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Harry Belafonte: An artist committed to human rights

Ronald Mitchell
Harry Belafonte: An artist  committed to human rights
Harry Belafonte BANNER PHOTO

We lost much on April 25, 2023. Harry Belafonte was more than a world-class performer, winning multiple music awards. He was also a world-class human being like few others right from the start. His first album, “Calypso,” in 1956 was the first million-selling LP by a single artist. Straight out of the gate, his conscience, humanity and activism shined through. Always his authentic self, Belafonte didn’t wait for fame to advocate for what he believed.

In a PBS “American Masters” interview he said that the “Banana Boat Song’s” lyrics like “Day-o, day-o, daylight come and we want go home, work all night on a drink of rum,” spoke to the harsh realities of West Indian life. 

“It was a classic work song that was about the struggles of a people who were underpaid, who were the victims of colonialism, and the song talked about our aspirations for a better way of life,” he said. “It’s central to the song.” 

As Belafonte’s career progressed, he used his fame and fortune to work as hard as he could to make his community, and our world, a better place. He starred in many barrier-breaking movies, and on television in the late 1950s challenged white Americans’ view of Black Americans by presenting one of the first opportunities to see a Black artist on the small screen. Belafonte was part of the first interracial couple to appear in a blockbuster movie.

The actor and singer was not content to stop there. He put his career, reputation and life on the line by standing with Martin Luther King Jr. He also helped finance the fight for freedom and provided for King’s family. During the 1963 campaign in Birmingham, Belafonte bailed out King and helped raise funds to release other civil rights protesters, rallying other stars to stand up and fight the societal injustices. In 1964, he bankrolled the Mississippi Freedom Summer organized by the Student Nonviolent Coordinating committee, flying with Sidney Poitier to Mississippi and bringing $60,000. He followed up this fight by joining the battle against apartheid in South Africa. 

Belafonte’s kind of selfless leadership and yes, sacrifice, is seldom seen among the star entertainers today. We all know about football player Colin Kaepernick’s kneeling in protest to shine a light on the Black victims of police violence and how that simple act cost him his career. Actor Danny Glover is one of the few other examples of celebrities taking a stand to fight for justice, whose activism stretches from these shores to other parts of the world. There are many worthy causes star entertainers could join: a women’s right to choose, voting rights, police reform, criminal justice reform and economic empowerment, to name just a few.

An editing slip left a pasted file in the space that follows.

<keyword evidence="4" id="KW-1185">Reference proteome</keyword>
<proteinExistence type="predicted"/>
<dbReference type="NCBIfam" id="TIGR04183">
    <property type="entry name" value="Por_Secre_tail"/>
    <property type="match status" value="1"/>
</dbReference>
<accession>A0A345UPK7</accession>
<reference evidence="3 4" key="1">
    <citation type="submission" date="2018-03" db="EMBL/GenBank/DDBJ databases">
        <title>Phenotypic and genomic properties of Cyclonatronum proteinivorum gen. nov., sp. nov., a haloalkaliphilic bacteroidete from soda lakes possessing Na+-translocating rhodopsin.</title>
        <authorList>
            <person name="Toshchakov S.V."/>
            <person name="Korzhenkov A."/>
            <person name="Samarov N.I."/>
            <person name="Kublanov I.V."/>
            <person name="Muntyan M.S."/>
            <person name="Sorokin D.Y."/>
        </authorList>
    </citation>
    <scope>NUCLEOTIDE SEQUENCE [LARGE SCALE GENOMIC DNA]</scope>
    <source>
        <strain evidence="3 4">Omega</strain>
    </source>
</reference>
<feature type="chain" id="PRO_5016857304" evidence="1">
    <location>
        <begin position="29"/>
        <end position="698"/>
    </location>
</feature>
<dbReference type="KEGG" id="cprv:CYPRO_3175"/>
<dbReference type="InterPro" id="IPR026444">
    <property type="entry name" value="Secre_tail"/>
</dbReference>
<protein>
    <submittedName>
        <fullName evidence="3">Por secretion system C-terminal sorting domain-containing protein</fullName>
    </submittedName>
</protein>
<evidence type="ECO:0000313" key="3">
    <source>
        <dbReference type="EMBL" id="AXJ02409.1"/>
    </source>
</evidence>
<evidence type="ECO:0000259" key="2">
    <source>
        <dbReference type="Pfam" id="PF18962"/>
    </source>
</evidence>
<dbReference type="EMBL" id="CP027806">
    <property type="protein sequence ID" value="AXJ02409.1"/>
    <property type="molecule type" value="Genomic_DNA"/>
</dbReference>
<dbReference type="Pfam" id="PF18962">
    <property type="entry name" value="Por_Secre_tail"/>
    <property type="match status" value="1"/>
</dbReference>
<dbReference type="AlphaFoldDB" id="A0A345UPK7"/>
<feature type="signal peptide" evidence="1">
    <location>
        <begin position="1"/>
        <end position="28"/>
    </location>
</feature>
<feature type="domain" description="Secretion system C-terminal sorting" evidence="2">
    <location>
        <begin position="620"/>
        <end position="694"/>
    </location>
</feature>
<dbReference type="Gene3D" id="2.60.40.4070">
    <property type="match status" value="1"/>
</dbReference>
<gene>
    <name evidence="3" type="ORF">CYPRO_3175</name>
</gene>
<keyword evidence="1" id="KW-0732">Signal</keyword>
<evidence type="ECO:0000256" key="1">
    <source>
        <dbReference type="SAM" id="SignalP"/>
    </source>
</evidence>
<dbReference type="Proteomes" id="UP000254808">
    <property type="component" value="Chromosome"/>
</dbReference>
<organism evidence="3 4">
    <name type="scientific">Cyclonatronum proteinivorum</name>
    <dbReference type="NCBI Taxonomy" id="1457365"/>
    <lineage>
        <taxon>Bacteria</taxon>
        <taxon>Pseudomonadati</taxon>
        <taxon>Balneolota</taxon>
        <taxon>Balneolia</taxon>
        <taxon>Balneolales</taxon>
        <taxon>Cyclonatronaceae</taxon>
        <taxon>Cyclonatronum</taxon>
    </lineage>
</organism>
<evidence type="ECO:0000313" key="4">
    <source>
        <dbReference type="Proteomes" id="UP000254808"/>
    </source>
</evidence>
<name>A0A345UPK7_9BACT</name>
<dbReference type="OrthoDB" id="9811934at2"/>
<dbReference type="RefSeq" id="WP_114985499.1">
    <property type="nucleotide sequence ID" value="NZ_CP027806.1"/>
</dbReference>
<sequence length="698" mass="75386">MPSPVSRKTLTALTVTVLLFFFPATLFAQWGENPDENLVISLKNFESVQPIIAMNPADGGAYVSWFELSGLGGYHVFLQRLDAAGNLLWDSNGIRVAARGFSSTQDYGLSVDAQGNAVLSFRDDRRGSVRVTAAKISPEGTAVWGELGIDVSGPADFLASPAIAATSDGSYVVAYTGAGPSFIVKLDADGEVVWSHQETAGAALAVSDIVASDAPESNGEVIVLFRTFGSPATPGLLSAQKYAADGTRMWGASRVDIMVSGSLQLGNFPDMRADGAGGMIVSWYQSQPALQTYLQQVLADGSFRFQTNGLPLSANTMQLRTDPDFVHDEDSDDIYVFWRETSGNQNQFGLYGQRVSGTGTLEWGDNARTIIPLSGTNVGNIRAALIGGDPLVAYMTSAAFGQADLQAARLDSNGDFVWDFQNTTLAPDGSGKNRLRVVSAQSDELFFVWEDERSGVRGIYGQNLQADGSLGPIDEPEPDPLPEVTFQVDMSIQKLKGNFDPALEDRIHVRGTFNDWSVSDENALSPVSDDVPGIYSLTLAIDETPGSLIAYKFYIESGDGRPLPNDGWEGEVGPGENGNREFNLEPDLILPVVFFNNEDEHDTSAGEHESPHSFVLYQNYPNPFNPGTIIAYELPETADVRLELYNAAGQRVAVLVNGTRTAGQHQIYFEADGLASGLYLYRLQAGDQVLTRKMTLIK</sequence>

During the George Floyd protests in 2020, many entertainers came out to call for a stop to police violence. During that time there was a large groundswell of activism that we hadn’t seen in years, but it now seems the outrage has faded and those entertainers are nowhere to be seen.

Harry Belafonte called Paul Robeson his first great formative influence. So who has been influenced by Harry Belafonte? Perhaps the one who has taken up the mantle is here right under our noses. He is one of the few recipients of an EGOT, an acronym for a winner of all four major America performing arts awards: an Emmy, Grammy, Oscar and Tony. John Legend is a contemporary musician who received an EGOT and is in his own way a social activist. He has been an outspoken critic of racism and the criminal justice system and an advocate for prison reform. He has condemned the 13th Amendment’s continuation of the system of slave labor in prisons and spoken about the need to get past America’s original sin of slavery.

In 2007, Legend started the “Show Me Campaign” to give every child access to a quality education as well as address systemic issues in the criminal justice system. In 2021, he kicked off the HUMANLEVEL initiative to uplift communities disproportionately impacted by institutional racism. He has also been the executive producer of such films as “Loudmouth,” a documentary about Rev. Al Sharpton; “Citizen Ashe” about tennis great Arthur Ashe; “The Legend of the Underground,” a documentary exposing the rampant discrimination against gays in Nigeria; and “The Black Church: This Is Our Story, This Is Our Song.” Although mainstream media do not cover the work of this remarkable man, John Legend is hard at work behind the scenes dedicating his life to make the world a better place, much like Harry Belafonte did.